Hot Rodders of Tomorrow: Hands on Innovation at Pontotoc Technology Center
By: Sunnie Dawn Baker
Five high school students stand behind a work bench, their hearts beating with anticipation. They wait for the signal and then spring into action. Working together like a well-oiled machine, they disassemble a Chevy small block 350 engine down to a bare block and crankshaft, reassemble it, and return to their starting position—all in the time of 16 minutes and forty seconds. This kind of achievement requires a lot of hard work, dedication, and practice, but it also involves creativity, problem solving, ingenuity, and innovation. These students are the Hot Rodders of Tomorrow.
The Automotive program at Pontotoc Technology Center (PTC) has a long history of helping high school students achieve their occupational goals. After completing this two-year program, which is of no cost to high school students in Pontotoc County, the students have the possibility of certification in eight different areas which cover the gamut of automotive services. The program instructor, Nathan Dial, came to PTC in 2016. After his first year, David Lassiter, the former superintendent of PTC, found out about the Hot Rodders of Tomorrow and asked Dial if he was interested. While Dial was skeptical at first, he decided to give it a try and, since then, has never looked back.
Since the program began at PTC in 2017, Dial takes two teams of five to regional qualifying competitions. They are eligible to go to three different regional qualifiers: Dallas, Tulsa, and Hereford, TX. If a team can disassemble and reassemble the engine within a total time of 32 minutes, including penalties, they advance to the national competition in Las Vegas. Every team has qualified to go to Las Vegas. In Las Vegas, the top five teams advance to the finals in Indianapolis, competing against the top five from a similar competition held there. These teams form the Elite Ten who then vie for the win. For the last four years in a row, PTC has had a team advance to the Elite Ten, securing positions at 2nd, 3rd, 8th, and 10th out of over 200 teams nationwide.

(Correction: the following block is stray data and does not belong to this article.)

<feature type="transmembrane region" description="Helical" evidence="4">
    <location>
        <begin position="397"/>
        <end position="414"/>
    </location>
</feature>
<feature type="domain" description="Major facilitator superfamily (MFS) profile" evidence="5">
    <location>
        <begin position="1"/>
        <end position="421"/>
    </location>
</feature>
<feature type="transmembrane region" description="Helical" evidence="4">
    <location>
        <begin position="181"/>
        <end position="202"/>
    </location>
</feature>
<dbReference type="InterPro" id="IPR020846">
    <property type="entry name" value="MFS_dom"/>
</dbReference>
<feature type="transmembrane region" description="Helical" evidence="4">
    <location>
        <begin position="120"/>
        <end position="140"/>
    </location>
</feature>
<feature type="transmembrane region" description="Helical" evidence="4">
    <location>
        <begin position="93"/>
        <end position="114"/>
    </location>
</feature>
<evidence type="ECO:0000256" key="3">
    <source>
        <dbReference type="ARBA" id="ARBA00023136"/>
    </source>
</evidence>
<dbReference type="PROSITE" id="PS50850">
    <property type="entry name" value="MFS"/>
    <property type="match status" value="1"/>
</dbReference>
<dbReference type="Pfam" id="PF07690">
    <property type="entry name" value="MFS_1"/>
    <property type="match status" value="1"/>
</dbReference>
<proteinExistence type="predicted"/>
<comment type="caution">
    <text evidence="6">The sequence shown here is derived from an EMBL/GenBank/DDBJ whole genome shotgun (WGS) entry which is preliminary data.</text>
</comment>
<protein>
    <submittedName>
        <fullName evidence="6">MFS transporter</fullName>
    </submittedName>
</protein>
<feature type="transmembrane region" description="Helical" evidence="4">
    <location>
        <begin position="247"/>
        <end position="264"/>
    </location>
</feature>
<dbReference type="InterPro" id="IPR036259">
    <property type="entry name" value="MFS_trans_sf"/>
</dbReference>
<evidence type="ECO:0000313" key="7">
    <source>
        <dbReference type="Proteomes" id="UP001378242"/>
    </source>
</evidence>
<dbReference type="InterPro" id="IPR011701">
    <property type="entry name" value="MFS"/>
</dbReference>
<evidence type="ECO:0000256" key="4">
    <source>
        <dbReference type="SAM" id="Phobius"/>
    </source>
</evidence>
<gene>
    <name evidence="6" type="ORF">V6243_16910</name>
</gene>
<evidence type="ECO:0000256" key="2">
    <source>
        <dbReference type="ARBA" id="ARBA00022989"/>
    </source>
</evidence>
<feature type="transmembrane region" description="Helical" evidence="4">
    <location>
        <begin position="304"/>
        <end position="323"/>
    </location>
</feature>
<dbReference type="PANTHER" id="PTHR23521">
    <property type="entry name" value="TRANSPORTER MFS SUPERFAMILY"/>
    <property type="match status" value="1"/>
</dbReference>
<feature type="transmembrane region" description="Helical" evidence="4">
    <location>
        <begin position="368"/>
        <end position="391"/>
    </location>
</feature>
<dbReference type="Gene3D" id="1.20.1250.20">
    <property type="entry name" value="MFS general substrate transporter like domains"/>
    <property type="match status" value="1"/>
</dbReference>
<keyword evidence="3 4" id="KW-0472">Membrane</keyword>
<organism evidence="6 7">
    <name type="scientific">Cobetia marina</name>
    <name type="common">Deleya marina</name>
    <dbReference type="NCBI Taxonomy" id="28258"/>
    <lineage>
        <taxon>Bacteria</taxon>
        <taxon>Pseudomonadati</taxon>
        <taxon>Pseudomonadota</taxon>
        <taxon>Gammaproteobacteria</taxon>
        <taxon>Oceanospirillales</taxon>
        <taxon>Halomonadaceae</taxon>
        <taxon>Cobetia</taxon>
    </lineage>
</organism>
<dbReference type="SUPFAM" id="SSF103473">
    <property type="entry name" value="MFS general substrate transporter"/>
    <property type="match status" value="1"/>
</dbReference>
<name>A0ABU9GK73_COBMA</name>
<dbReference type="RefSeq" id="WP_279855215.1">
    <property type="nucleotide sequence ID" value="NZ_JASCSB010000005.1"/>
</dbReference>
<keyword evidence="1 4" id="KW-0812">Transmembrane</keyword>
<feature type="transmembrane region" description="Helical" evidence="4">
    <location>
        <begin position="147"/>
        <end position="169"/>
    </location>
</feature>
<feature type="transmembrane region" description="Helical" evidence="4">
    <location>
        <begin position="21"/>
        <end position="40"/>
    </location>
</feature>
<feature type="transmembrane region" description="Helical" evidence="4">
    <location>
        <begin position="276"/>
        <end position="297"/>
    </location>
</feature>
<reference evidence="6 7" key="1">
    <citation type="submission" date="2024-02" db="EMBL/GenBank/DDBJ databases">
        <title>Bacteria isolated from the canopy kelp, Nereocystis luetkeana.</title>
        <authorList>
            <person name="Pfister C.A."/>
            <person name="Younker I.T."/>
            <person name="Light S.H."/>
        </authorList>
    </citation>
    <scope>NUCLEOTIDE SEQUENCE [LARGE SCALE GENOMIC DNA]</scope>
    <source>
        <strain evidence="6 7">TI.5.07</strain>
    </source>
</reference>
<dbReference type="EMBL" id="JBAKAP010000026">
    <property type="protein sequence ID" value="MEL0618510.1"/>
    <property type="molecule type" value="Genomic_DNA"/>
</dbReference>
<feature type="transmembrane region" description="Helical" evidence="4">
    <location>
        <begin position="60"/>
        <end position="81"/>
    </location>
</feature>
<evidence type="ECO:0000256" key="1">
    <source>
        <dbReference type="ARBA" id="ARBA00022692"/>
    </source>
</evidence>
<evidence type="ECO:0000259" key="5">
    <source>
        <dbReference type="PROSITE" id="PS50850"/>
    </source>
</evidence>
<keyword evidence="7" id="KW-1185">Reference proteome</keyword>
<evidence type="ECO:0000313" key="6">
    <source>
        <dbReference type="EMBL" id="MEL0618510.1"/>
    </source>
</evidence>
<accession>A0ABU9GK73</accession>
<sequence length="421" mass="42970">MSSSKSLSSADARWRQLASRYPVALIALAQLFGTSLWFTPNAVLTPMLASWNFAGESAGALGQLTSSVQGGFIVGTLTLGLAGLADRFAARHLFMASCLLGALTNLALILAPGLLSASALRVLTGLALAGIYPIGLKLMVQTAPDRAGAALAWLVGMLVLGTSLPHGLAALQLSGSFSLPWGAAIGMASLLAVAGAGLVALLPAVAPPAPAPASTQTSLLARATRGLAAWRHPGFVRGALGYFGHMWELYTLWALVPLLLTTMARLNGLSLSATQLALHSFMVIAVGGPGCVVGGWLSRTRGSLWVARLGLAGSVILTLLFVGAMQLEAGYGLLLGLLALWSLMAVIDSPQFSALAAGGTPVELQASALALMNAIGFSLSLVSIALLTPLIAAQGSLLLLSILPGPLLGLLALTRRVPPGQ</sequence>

This is an amazing feat, especially because, in many ways, the PTC team is at a disadvantage. They don’t have as much time with their students as some other schools. As a Careertech Center, Dial only has the students during their junior and senior years of high school. Other teams have this program integrated into their high school, allowing them to work with their students for four years instead of two. Also, each coach is allowed to have two teams compete. PTC has one coach, whereas others may have more. Dial notes that some schools have as many as eight teachers, which gives them the possibility of taking 16 teams. Also, these other schools have more students to choose from. Dial says, “They have a pool of two hundred or more to make these teams with and we have thirty.” However, despite the disadvantage, they still come out on top, and a large part of that is a testament to their hard work and determination, but also their ingenuity and creativity.